High Expectations? Not so fast.

High Expectations? Not so fast.

I think one of the most dangerously misinterpreted pieces of advice given to new teachers is “You must have high expectations.” The idea is that students will rise to whatever your expectations are, no matter how high they are. This sentiment is promoted by movies like ‘Stand And Deliver’ and ‘Freedom Writers.’

The problem is that this three word maxim ‘Have high expectations’ is too vague. What, exactly, does it mean?

If it means, “Don’t be a racist who thinks that minority students aren’t as capable as the rich white kids on the other side of town,” well, I’d agree with that. But I don’t think that many new teachers, particularly ones that want to be in Teach For America, really have that sort of attitude, anyway.

The reason the advice ‘have high expectations’ is dangerous is that new teachers, in trying to follow this advice, commit one of the worst mistakes a teacher can, teaching over their heads.

The advice should be ‘Have realistically high expectations.’ This would force the new teacher to consider that there is such a thing as too high of expectations, and to try to learn what sorts of things are realistic.

I found this post from a new TFA corps member who obviously did not understand the subtleties of the ‘have high expectations’ advice.

‘Low expectations,’ it’s true, are a self-fulfilling prophecy, but ‘high expectations’ generally are not.

When you make things too complicated, students don’t rise to your ‘high expectations,’ they lose confidence in themselves and, more importantly, they lose confidence in the ability of their teacher. Once they decide that their teacher is not competent enough to make ‘appropriate level’ lessons, they stop listening, start talking, and make it impossible to teach.

Also, you can have high expectations and also understand that it’s good to make things a little easy in the beginning to win your class over, knowing that eventually you will get to the harder stuff. But if you go in there with unrealistically high expectations and confuse your students, you will have a very tough year.

This entry was posted in Teach For America, Teaching Advice. Bookmark the permalink.

18 Responses to High Expectations? Not so fast.

  1. Ellen says:

    I normally really enjoy your blog, but I’m ]surprised that you called someone out in this particular post. As someone who has gone through quite a bit of teacher prep, I can see where this person is coming in planning the way he or she did. I’ve prepped myself to death in a masters program and TFA, and I am still not a master teacher. Of course not.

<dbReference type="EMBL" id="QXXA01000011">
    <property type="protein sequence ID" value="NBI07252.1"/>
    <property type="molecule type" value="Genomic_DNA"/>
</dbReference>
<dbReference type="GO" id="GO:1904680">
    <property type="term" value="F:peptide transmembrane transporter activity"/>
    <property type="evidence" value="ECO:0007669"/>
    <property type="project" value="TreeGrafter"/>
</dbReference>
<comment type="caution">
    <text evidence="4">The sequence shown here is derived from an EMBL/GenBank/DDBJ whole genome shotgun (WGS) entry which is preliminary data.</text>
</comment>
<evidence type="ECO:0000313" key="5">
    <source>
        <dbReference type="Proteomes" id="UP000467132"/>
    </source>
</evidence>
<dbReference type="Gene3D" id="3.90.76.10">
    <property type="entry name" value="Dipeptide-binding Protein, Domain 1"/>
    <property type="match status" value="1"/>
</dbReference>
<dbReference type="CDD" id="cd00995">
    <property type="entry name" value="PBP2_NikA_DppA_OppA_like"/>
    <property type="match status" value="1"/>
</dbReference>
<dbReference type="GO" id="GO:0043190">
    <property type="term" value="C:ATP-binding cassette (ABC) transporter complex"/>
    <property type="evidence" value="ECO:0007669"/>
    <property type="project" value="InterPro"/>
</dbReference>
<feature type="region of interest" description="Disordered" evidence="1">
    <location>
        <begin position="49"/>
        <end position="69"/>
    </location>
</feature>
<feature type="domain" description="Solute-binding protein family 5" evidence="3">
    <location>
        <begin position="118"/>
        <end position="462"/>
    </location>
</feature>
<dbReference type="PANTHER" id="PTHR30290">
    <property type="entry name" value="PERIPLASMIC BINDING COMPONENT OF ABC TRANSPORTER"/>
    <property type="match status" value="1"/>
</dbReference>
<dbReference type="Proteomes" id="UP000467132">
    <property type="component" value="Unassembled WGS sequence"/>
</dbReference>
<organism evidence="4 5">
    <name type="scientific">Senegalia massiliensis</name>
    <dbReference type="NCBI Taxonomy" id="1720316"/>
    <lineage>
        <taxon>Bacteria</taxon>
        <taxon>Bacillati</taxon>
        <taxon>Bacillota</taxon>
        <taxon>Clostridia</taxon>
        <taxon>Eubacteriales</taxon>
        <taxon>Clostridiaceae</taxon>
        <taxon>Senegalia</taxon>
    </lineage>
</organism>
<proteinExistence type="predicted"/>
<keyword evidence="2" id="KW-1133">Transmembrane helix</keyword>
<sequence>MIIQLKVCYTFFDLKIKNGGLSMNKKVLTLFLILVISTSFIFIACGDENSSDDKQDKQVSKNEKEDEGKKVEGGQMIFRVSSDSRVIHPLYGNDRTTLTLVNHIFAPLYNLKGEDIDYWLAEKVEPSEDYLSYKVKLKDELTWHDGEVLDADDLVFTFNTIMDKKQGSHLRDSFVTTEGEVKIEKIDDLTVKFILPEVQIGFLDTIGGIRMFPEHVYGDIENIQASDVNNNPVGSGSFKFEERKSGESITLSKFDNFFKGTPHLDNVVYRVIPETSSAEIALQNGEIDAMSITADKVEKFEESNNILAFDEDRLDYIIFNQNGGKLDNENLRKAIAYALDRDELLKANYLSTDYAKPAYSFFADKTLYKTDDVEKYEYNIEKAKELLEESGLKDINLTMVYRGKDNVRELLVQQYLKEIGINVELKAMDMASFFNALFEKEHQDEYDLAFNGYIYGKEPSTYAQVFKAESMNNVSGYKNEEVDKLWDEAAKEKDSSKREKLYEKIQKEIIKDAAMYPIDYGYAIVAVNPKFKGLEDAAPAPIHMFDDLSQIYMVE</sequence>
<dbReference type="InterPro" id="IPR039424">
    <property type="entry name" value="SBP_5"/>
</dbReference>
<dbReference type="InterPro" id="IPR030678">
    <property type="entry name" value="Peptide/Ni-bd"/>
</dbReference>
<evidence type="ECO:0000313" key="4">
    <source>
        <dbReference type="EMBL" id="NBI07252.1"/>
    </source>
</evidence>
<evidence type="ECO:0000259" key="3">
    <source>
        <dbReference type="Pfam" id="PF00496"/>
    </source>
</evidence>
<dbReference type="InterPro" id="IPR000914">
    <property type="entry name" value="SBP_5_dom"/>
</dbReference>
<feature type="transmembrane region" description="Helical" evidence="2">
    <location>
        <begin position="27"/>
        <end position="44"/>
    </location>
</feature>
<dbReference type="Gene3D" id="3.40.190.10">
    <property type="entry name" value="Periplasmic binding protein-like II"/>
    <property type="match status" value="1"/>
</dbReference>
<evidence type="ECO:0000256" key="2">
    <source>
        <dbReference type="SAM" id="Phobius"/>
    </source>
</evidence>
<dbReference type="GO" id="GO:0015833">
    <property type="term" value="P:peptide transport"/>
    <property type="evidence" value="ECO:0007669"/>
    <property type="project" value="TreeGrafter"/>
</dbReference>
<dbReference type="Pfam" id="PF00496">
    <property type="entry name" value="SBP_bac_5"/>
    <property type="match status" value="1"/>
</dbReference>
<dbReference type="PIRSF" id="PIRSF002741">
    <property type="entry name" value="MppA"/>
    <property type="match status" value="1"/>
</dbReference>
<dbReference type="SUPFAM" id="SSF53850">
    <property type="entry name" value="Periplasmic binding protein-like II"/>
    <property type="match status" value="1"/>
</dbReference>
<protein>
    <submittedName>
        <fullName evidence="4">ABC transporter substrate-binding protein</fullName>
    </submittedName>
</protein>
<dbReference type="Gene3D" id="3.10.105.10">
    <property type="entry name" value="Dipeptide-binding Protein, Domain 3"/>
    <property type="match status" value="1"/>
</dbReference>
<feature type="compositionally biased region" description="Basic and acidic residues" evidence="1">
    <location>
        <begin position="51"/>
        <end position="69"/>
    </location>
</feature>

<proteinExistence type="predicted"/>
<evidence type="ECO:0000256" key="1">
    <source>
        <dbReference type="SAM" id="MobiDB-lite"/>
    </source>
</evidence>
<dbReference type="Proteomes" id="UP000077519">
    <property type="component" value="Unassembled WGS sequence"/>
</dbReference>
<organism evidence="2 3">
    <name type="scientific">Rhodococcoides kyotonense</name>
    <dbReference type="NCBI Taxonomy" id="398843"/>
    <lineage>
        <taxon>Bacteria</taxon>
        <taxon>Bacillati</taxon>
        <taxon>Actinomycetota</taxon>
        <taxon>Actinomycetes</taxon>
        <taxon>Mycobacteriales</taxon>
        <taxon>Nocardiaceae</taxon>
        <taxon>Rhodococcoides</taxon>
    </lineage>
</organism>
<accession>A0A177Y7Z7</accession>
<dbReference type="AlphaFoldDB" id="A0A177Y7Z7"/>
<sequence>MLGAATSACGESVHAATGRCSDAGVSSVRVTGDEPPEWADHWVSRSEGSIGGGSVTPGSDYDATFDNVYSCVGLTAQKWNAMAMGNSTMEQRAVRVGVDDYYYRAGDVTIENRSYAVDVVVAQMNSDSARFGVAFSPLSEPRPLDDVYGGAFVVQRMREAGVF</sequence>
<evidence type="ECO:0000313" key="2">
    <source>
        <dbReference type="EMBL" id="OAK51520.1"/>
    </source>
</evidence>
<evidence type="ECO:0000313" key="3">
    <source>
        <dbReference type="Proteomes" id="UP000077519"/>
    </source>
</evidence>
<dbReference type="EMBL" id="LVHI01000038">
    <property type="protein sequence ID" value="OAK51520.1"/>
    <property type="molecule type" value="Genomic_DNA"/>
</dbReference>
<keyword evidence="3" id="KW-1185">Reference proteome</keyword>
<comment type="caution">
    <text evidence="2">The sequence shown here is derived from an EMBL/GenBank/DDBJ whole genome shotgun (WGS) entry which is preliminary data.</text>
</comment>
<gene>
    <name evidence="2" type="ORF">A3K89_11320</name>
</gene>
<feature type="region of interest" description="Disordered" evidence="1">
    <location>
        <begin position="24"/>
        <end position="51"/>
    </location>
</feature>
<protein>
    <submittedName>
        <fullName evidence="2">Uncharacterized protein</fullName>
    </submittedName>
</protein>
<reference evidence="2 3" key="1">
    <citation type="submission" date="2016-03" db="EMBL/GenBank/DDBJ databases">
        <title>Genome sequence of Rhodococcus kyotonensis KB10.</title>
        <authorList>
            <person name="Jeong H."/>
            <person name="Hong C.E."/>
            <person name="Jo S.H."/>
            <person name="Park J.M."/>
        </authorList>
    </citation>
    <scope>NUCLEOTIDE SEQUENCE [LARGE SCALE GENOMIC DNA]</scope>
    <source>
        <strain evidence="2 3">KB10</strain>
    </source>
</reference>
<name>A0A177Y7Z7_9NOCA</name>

Everone who is new to the profession, myself included, is trying to get things right. The problem is, we don’t always know what “right” is. Remember, we’re not looking at teaching with the 20×20 that you have.I love your advice in general, but it is really hard to implement until you have had the opportunity to make the mistakes that you are pointing out.

    Looking forward to reading more of your thoughts. I really do like your blog, I just think it might be a little strong to point out a particular corps member, who is simply new to teaching.

  2. Ben Guest says:

    Great post. Completely agree. “High expectations” is just a bullshit phrase that people use when what they really mean is “Don’t have low expectations.” I take it a step further and tell my teachers, “Release yourself from all expectation.”

    Ben Guest
    Program Manager
    Mississippi Teacher Corps

  3. Brian Rude says:

    Good points, Gary. Self fulfilling prophecies do exist, but I think they are not nearly as ubiquitous as people seem to believe. When I was young a book called “The Power Of Positive Thinking” made a convincing case for optimism and high expectations. I thought it was a good book, but over the years I decided it really didn’t have much substance. Self fulfilling prophecies do exist, but not every fervent wish is going to be a self fulfilling prophecy. More recently, as I understand it, the book and movie “The Secret” is promoting much the same idea. Again positive thinking is good, but not every wish or good intention is going to be a self fulfilling prophecy.

    In my field, math, we are aware of “math anxiety“. Suggestions to deal with this phenomenon often include various types of confidence building measures, including having high expectations. I don’t want to put these suggestions down, but my view is that the only cure for math anxiety is math competence. The psychological suggestions for dealing with math anxiety make sense if there is a vicious circle going on – poor performance causes anxiety which causes poor performance, and so on. When this happens it certainly makes sense to try to break that vicious cycle. But if that cycle is not operating then confidence building exercises may have little effect. Once again, self fulfilling prophecies do exist, but they’re not the explanation for everything that happens.

    It seems to me that much of the argument for national standards is also based on this self-fulfilling prophecy idea. If we have high standards students will rise to them, and schools will rise to them. I don’t think it’s that simple. High standards are high expectations. We can attach some consequences to failure to meet these high expectations, but that is not the same as having a mechanism for meeting these high standards. Many students have very serious handicaps from their culture, their home, and their past. Simply having standards does not automatically obviate all these handicaps. Remember Goals 2000? If high expectations would do the job, the job would be done in 2000.

    The “just right challenge” is a relevant concept here. A challenge that is too easy has little meaning. A challenge that is too difficult may be motivating at times, but not always. Failure is not motivating, and unrealistic goals invite failure. I have long argued that the two most important motivations in school or anything else are personal attention and satisfaction of accomplishment. It is satisfaction of accomplishment that is important here. When teachers have unrealistic expectations, students fail. When they fail they experience frustration, not satisfaction of accomplishment. Therefore I would argue that realistic expectations are much more important than high expectations. Realistic expectations by teachers cause them to make realistic assignments. Realistic assignments lead to success. Success is motivating. Success leads to satisfaction of accomplishment, and that is a powerful motivator.